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Market facts > Digital distribution
Digital distribution - can we learn from the mistakes of the music industry?

The music industry shunned this delivery mechanism for a couple years, however music fans got DSL and downloaded in their droves. We have all witnessed what happened when fans could not buy their favorite song online but they could download an illegal copy for free. Your game is going to end up on the net very shortly after release, make sure that you are making money from that copy!

Digital distribution of games is a great advancement and one that both developers and publishers can capitalize on. Nothing beats the ease or convenience of playing a demo, finding that you really like the game and then purchasing and unlocking the full game. Retail stores selling boxed copies of a game will always play a part in the distribution chain but digital distribution will be the channel that will see the largest growth.

A report by Point Topic estimated that there were 150 million broadband lines in the world in December 2004, Asia/Pacific has 42%, EMEA has 28% and the Americas have 29%. These figures are expected to rise to 215 million broadband lines by the end of 2005.

Digital distribution offers a lot of promise to the games industry. It certainly offers publishers a way to reduce the COGS (cost of goods sold). It ensures that a publisher's full catalogue of games is available for purchase, 24 hours a day, 7 days a week, in all countries around the world, forever! It allows for minute by minute sales tracking and it means that your game will never be out-of-stock to a player living in any small town anywhere in the world.

Game designers and developers have found that digital distribution offers a channel for smaller games, episodic games or more niche and original games. These are exactly the types of game that a publisher will not green light in the current retail dominated model. While a developer will always need a publisher (or at least someone with commitment to their game and with money for advertising and marketing), they do not necessarily need a publisher with a small army of people involved in getting physical boxes onto real world shelves.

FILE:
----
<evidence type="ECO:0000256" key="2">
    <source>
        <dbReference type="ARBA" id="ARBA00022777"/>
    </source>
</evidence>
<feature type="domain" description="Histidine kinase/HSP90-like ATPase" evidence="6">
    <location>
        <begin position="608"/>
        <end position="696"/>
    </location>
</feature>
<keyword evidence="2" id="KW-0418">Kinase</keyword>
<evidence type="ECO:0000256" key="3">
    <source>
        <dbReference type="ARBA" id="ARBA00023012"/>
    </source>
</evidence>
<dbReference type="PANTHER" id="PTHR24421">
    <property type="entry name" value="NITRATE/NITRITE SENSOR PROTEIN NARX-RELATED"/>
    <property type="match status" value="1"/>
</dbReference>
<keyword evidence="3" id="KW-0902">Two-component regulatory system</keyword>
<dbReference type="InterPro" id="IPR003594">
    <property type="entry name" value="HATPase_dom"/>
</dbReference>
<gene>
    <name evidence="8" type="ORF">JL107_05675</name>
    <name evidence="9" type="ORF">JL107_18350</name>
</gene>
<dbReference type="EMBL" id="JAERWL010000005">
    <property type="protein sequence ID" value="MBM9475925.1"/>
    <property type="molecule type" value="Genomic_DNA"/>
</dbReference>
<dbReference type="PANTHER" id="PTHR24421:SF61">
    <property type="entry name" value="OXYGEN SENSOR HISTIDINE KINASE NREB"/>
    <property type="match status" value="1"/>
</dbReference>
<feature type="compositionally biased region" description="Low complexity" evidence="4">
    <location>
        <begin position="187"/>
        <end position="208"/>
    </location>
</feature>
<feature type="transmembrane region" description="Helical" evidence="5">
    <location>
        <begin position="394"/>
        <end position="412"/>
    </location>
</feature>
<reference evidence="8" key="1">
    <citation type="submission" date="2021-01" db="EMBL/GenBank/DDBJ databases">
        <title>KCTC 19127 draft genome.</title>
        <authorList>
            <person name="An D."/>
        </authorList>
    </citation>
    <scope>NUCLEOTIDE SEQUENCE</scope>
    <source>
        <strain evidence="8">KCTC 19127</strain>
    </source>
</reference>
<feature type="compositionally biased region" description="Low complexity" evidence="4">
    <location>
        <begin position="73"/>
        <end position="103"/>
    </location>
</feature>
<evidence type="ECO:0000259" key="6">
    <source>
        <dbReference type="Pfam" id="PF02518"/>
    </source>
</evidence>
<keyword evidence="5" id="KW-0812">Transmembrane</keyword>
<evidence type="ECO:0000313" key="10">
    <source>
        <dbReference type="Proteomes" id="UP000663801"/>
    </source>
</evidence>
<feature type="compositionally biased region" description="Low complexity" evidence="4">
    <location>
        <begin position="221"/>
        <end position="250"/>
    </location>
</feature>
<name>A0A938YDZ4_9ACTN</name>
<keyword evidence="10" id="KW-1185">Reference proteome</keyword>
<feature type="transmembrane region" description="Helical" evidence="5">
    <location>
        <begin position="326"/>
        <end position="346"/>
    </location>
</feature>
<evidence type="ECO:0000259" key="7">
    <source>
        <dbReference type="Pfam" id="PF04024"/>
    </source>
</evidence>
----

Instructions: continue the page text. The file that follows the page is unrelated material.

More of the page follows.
Game players should also benefit from digital distribution. A reduced price point would be good, no box/disks/manual is great (and environmentally friendly), but the real key is the ability to try a demo that can be instantly unlocked into the full game. Instantly unlockable demos are the ultimate impulse purchase system for games, as a gamer I just hope it does not spawn a wave of fantastic demos and disappointing full games.

Will digital distribution happen on next-gen consoles? Well Microsoft already have Xbox Live™ Arcade up and running with some classic and casual games available. Sony has been tightlipped, but you have to expect a greater role for online in their next system. Both companies should give more information on their plans at E3 2005.

If you are interested in finding out more about digital distribution in foreign markets then send an email to

Digital distribution systems Information
Akamai Akamai Media Delivery™ will be used by Turbine to deliver games, trailers, demos, etc.
Exent The EXEtender™ Product Suite is widely used by portal sites and by publisher sites. Customers include Yahoo! Games and Atari.
Trymedia Systems ActiveMARK™ is a suite of technologies is used by IGN Entertainment, Cartoon Network Power Play games and Novalogic.
Softwrap Softwrap™ has been used for some games by SEGA-Europe, Atari and Eidos.
Steam The system from Valve that delivered Half-Life 2
Phantom Game Service Infinium Labs™, Inc. plan to introduce this service in 2005, players will need a Phantom™ Game Receiver, a TV, broadband and a subscription to the Phantom™ Game Service to play.
Boonty Digital distribution system and casual game aggregator.
Ztorm.Digital Store Customizable internet store-front with anti-piracy features, currently used by publisher Paradox Interactive.


Online distribution portals Information
Direct2Drive IGN ENTERTAINMENT, INC. is the provider of the Direct2Drive store, with hundreds of core games available for download. The Electronic Arts casual game site.
Big Fish Games The Big Fish Games casual game site.
RealArcade The RealNetworks Inc. casual game site.
MSN Games The Microsoft casual game site
Yahoo! Games The Yahoo! casual game site offers hundreds of casual and mobile games the Yahoo! Games on Demand service offers more than 175 core games for download. features some complex and impressive games created with Macromedia's Director authoring system.

Game Tap A new offering from Turner Broadcasting System, Inc. launching in fall 2005.


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